PROVIDENCE, R.I. (WPRI) – If you received a ticket from one of Providence’s speed cameras on or before April 15, you are probably eligible for a refund or a reduced fine.
The city confirmed Monday it will grant a “partial refund” to individuals who have already paid their $95 speeding fines or will reduce the amount owed by people who haven’t paid their tickets. But officials declined to offer more details until a federal judge approves a settlement to a class-action lawsuit filed against the city in March.
It’s unclear exactly how many individuals will receive a refund or a fine reduction, but the city issued more than 20,000 speeding tickets before April 15, which is the date it made changes to the violation notices to include the state’s speeding law.
The city did not say how much each individual will be reimbursed or reveal the cost of the reduced fine.
“The full terms of the settlement will be described in detail in the settlement agreement and the class notice that must be approved by the court before the settlement is implemented,” the city and attorneys representing the plaintiffs said in a joint statement.
The full settlement could be made available later this week. The City Council Claims Committee is typically required to approve settlements involving taxpayer dollars, but the Elorza administration has refused to answer questions about the process for approving the speed camera agreement.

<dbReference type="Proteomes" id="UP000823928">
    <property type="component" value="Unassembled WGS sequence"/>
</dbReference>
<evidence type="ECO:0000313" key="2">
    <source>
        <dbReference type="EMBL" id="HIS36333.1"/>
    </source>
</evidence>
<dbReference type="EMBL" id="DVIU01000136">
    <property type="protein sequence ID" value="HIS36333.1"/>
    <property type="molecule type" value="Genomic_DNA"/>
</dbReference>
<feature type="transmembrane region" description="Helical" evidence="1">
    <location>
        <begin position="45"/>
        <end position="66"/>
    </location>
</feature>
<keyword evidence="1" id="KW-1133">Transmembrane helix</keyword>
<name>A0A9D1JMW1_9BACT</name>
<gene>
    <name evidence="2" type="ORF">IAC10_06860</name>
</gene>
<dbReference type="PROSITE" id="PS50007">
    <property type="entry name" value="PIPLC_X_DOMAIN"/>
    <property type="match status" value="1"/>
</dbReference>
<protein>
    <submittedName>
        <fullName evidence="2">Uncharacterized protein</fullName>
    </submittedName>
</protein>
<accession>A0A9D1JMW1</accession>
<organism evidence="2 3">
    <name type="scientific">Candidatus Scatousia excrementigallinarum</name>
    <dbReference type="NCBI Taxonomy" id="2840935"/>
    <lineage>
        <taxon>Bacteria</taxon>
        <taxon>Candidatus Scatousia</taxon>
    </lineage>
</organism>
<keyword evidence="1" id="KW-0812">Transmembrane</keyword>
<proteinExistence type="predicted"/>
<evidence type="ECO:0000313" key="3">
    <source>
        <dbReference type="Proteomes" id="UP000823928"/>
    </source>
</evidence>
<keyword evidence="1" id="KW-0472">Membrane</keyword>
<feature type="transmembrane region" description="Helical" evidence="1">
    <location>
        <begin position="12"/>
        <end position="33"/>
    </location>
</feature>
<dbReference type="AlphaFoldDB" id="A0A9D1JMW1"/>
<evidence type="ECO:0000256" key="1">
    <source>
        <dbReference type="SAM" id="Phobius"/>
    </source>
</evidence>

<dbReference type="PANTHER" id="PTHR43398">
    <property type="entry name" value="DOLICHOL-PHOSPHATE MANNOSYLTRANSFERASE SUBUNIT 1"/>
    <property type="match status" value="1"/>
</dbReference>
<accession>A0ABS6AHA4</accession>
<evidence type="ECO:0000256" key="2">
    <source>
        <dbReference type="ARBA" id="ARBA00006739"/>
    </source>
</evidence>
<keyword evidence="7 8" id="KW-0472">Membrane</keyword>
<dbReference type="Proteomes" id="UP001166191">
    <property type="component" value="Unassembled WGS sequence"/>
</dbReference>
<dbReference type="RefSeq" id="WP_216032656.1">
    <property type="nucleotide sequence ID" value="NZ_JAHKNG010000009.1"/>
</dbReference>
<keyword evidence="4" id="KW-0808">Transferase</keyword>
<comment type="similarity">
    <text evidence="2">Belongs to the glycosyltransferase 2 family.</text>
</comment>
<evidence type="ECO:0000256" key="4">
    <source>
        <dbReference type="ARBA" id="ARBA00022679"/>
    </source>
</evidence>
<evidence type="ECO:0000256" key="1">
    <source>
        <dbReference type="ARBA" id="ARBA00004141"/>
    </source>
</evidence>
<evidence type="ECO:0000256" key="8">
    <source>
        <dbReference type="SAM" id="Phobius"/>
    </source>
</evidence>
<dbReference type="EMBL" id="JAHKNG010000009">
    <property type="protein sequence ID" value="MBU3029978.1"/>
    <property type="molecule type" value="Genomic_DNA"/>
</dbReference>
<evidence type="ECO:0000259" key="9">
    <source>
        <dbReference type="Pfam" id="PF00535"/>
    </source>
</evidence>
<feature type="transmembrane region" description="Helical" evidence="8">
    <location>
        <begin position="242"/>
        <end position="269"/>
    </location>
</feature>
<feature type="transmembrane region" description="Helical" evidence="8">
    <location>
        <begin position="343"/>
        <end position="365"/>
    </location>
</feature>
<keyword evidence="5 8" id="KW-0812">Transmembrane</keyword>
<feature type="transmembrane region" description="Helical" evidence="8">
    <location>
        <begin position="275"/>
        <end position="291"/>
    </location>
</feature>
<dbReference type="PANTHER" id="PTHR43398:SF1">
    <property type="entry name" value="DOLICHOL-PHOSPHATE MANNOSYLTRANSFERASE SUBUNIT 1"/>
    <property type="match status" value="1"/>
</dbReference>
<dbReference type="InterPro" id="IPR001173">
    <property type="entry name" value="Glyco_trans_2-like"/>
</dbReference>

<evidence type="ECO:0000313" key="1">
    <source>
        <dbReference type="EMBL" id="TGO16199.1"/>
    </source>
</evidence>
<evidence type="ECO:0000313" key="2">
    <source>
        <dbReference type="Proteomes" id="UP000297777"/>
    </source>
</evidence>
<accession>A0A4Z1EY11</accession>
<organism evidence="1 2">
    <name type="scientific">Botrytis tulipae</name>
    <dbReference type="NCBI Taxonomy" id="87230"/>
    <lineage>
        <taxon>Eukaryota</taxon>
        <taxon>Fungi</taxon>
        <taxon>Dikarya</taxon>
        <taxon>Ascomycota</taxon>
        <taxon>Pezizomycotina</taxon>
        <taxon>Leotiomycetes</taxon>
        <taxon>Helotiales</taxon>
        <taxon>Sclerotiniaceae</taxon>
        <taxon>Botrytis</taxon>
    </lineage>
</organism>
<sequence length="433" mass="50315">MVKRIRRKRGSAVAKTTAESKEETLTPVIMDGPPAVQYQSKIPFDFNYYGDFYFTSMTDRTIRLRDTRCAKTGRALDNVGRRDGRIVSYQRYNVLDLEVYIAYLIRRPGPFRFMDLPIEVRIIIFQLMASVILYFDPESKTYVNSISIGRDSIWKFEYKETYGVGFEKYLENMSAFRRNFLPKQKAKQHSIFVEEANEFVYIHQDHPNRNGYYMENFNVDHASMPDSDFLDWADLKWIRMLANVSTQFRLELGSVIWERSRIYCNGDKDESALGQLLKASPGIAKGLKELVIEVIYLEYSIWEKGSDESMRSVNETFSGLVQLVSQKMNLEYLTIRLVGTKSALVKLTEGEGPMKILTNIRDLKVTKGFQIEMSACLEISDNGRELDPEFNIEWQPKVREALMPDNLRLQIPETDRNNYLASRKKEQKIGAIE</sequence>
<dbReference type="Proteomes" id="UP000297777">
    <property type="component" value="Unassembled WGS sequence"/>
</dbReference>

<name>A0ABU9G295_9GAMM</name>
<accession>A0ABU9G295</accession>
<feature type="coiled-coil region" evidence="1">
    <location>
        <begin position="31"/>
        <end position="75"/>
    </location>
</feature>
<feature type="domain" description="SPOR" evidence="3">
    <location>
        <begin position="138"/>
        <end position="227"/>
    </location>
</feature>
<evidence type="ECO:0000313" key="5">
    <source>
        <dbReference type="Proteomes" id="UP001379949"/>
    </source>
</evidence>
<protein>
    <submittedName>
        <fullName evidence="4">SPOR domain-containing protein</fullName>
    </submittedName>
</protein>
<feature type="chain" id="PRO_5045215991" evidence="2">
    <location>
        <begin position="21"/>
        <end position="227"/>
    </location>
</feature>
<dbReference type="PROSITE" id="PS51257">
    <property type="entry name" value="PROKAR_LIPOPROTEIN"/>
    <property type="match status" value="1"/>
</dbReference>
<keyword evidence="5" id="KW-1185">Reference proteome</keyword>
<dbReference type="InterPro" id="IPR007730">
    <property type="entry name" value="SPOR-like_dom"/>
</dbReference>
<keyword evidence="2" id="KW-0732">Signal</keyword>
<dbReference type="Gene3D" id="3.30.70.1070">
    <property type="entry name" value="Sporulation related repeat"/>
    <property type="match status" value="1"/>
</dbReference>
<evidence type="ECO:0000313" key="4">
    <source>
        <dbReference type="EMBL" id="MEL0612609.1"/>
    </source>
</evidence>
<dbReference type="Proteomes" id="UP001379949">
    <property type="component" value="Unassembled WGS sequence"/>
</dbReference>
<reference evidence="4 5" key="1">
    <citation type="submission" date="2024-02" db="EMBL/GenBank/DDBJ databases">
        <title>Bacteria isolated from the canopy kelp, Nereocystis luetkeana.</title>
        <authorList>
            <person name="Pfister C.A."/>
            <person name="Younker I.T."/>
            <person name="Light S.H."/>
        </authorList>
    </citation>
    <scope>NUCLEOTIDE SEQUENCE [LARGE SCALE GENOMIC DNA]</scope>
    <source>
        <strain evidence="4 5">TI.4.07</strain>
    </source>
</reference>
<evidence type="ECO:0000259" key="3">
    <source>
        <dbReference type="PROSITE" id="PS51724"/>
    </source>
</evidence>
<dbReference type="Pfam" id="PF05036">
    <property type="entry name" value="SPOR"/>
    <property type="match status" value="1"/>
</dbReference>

The lawsuit was initially filed in Superior Court by six Rhode Island residents and a car leasing company in March, but it was transferred to federal court a week later. The two sides were in mediation with former Superior Court Judge Mark Pfeiffer over the last month.
The lawsuit argued the city has made numerous mistakes in implementing the program and issuing the $95 violations, while also questioning whether Providence Municipal Court is the proper jurisdiction to adjudicate the alleged violations. The suit accused the city of failing to reference the state’s speeding law on tickets while also inaccurately including language suggesting violations would have no effect on a person’s insurance.
Under the settlement, all individuals who received speeding tickets on or before April 15 will be allowed to re-challenge their violations in Municipal Court; if they have already paid a ticket, they will be eligible for a “partial refund.” Those who haven’t yet paid their fines will have the chance to challenge their tickets in court; if they are unsuccessful, they will pay a reduced fine.
The city launched its speed camera program in January, issuing violation notices to any vehicle caught traveling at least 11 miles per hour over the posted speed limit between 6 a.m. and 8 p.m. Monday through Saturday. The cameras are currently operating in 10 locations throughout the city.
Records provided by the city show 28,648 tickets were issued between Jan. 16 and April 30, although dozens of the initial violations were dismissed after a Municipal Court judge found several errors. The city has postponed trials for individuals challenging their tickets over the last two months.
The settlement comes as the House Judiciary Committee is scheduled to vote Tuesday on a bill that would require a warning to be issued on an individual’s first speed camera violation, followed by a $50 fine on the second violation and a $95 fine on all subsequent violations.